This fundamental study investigates how “super-resolution” technology based on sparse modeling, which has attracted attention in various fields, can be applied to the information-oriented construction of temporary soil-retaining walls. The machine learning process adopted here is based on the analytical results of numerical computations that involve many preliminary assumptions related to soil-retaining walls, rather than the collection of images utilized in the image reconstruction technology. Consequently, bases for vectors related to the displacement of retaining walls are generated using efficient inverse analysis and “super-resolution” processing from sparse amounts of physical observation data. The purpose is to improve the properties of the inverse problem by artificial interpolation based on numerical analysis. It has been shown that the inverse analysis related to the displacement of retaining walls can be performed efficiently and that highly accurate predictions can be achieved even with limited physical observations. In general, the inverse analysis of retaining walls is an ill-posed problem. However, if the number of apparent observations reconverted by “super-resolution” technology exceeds the number of unknown parameters, then the displacement distribution of a retaining wall can be estimated efficiently. Another original idea is to break down the inverse problem into two separate problems by addressing the earth pressure distribution acting on the retaining wall. This makes it possible to identify the part to which the nonlinear inverse problem can be applied and to facilitate the efficient estimation and interpretation of the results.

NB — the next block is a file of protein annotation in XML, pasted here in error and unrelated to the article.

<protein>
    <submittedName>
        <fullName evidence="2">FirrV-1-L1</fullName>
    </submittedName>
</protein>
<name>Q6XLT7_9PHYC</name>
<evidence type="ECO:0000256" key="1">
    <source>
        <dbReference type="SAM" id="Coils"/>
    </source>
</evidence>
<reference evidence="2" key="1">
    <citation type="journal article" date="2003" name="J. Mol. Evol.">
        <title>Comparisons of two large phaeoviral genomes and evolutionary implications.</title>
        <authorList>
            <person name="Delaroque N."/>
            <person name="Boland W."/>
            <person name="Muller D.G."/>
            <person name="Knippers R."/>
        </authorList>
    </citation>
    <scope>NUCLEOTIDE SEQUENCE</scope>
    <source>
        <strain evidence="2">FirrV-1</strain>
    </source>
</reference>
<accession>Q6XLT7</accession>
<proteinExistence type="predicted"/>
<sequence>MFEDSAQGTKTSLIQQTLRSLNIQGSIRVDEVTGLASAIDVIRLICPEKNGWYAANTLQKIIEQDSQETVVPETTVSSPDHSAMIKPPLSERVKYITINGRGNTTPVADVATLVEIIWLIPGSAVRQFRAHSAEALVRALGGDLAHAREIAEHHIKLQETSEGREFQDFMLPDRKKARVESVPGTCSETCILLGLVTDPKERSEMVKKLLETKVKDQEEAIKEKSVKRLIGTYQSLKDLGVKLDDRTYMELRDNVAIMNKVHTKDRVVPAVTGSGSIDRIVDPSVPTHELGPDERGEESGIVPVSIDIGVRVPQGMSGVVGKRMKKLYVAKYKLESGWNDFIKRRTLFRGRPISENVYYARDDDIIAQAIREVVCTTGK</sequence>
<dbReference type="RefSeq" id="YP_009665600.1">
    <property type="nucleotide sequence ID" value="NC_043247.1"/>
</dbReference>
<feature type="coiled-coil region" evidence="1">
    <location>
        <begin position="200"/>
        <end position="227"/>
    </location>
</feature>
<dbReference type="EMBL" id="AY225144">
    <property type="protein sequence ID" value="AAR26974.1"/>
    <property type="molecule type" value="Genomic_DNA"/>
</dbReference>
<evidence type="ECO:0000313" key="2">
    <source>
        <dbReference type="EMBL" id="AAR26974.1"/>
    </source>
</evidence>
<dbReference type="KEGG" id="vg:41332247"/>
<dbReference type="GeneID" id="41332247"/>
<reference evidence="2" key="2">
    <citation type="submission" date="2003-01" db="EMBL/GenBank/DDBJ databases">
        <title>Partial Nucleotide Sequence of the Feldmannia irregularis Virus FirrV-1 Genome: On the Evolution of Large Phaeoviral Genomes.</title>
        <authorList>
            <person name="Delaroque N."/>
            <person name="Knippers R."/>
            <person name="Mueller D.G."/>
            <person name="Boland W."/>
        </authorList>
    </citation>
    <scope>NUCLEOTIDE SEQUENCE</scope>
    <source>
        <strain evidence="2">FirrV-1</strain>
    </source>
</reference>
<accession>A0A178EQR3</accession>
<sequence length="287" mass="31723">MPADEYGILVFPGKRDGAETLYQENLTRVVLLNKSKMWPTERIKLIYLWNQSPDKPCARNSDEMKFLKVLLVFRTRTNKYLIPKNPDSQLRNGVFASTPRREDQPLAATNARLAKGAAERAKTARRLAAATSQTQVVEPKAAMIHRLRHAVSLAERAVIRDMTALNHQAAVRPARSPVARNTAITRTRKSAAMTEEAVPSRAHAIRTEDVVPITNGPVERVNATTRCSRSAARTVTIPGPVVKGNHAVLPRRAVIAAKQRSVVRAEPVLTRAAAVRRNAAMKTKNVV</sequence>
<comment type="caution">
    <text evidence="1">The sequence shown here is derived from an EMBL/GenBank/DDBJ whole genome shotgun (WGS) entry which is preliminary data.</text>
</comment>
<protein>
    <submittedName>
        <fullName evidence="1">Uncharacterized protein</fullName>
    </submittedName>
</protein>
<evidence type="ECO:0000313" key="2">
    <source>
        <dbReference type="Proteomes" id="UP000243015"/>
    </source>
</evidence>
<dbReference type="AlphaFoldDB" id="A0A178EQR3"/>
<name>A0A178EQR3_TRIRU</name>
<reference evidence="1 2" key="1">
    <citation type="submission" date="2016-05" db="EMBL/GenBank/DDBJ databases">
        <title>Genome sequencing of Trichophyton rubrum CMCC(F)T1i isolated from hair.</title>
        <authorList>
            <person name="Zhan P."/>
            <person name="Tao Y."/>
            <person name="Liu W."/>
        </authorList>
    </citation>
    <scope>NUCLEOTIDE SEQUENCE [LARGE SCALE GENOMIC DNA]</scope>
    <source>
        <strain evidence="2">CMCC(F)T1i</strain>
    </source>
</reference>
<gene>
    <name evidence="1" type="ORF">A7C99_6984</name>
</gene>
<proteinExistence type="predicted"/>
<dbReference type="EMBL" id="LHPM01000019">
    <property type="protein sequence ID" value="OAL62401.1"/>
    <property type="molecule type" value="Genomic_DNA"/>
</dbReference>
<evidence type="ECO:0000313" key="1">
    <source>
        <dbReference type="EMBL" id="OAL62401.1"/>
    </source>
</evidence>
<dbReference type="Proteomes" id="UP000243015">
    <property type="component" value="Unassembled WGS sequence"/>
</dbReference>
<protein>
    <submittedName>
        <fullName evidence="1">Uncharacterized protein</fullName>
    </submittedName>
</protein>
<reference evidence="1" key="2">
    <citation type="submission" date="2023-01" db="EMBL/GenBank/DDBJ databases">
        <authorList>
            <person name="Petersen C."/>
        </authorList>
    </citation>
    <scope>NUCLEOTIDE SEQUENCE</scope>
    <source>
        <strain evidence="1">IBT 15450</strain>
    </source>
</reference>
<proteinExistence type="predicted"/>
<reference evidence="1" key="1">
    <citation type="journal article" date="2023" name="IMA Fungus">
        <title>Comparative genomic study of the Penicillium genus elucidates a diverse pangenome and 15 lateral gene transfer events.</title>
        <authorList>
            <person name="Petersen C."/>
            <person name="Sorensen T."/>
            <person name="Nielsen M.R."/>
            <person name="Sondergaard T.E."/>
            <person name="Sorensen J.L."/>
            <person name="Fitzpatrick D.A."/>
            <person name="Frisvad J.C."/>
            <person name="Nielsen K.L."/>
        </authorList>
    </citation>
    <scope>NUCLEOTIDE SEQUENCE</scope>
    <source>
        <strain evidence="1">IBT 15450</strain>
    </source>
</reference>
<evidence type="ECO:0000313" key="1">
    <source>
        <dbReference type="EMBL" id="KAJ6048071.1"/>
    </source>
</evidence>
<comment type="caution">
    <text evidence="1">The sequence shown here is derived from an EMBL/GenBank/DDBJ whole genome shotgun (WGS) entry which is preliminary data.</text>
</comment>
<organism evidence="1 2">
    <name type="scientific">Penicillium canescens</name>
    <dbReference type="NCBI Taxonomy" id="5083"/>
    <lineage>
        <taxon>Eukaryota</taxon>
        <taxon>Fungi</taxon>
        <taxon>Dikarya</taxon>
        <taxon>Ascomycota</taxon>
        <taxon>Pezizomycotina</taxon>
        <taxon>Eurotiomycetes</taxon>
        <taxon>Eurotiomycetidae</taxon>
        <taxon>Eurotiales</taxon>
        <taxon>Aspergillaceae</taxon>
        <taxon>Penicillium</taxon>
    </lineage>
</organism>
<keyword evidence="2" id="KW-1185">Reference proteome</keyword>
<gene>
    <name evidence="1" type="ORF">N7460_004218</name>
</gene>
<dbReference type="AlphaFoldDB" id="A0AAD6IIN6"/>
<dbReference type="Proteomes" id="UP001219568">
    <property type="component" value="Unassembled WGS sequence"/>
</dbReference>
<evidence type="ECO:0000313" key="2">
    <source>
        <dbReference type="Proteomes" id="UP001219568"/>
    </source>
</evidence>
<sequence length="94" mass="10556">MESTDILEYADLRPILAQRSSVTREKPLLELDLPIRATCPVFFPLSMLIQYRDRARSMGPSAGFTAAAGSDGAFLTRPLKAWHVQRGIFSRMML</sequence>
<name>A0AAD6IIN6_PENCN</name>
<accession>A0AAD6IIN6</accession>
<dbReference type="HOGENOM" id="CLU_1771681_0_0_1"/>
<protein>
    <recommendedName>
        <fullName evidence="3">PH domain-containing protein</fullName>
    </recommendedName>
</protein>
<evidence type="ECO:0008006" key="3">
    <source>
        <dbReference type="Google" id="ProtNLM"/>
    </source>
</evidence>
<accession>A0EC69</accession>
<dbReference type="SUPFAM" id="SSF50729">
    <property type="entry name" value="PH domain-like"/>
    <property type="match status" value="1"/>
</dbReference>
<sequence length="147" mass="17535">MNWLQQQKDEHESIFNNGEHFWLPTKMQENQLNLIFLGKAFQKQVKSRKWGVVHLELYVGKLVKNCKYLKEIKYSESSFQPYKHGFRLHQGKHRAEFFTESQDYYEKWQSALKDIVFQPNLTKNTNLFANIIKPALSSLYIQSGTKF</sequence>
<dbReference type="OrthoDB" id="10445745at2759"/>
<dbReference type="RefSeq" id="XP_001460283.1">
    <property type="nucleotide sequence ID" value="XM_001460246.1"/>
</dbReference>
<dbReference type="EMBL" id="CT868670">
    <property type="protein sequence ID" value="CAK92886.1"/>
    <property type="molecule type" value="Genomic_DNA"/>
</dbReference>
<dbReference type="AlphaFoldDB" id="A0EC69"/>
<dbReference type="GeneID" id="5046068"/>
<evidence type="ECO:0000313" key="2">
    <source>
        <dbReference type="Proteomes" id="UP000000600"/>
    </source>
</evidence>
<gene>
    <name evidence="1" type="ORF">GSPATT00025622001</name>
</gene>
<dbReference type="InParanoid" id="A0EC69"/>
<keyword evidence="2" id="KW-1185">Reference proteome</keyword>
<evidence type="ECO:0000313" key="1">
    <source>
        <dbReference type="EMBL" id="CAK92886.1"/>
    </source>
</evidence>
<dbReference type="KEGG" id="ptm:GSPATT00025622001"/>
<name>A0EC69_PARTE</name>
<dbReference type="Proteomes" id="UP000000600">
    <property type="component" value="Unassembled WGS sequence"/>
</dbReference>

- Information-oriented construction
- Sparse modeling
- Temporary soil-retaining wall
ASJC Scopus subject areas
- Civil and Structural Engineering
- Geotechnical Engineering and Engineering Geology
- Building and Construction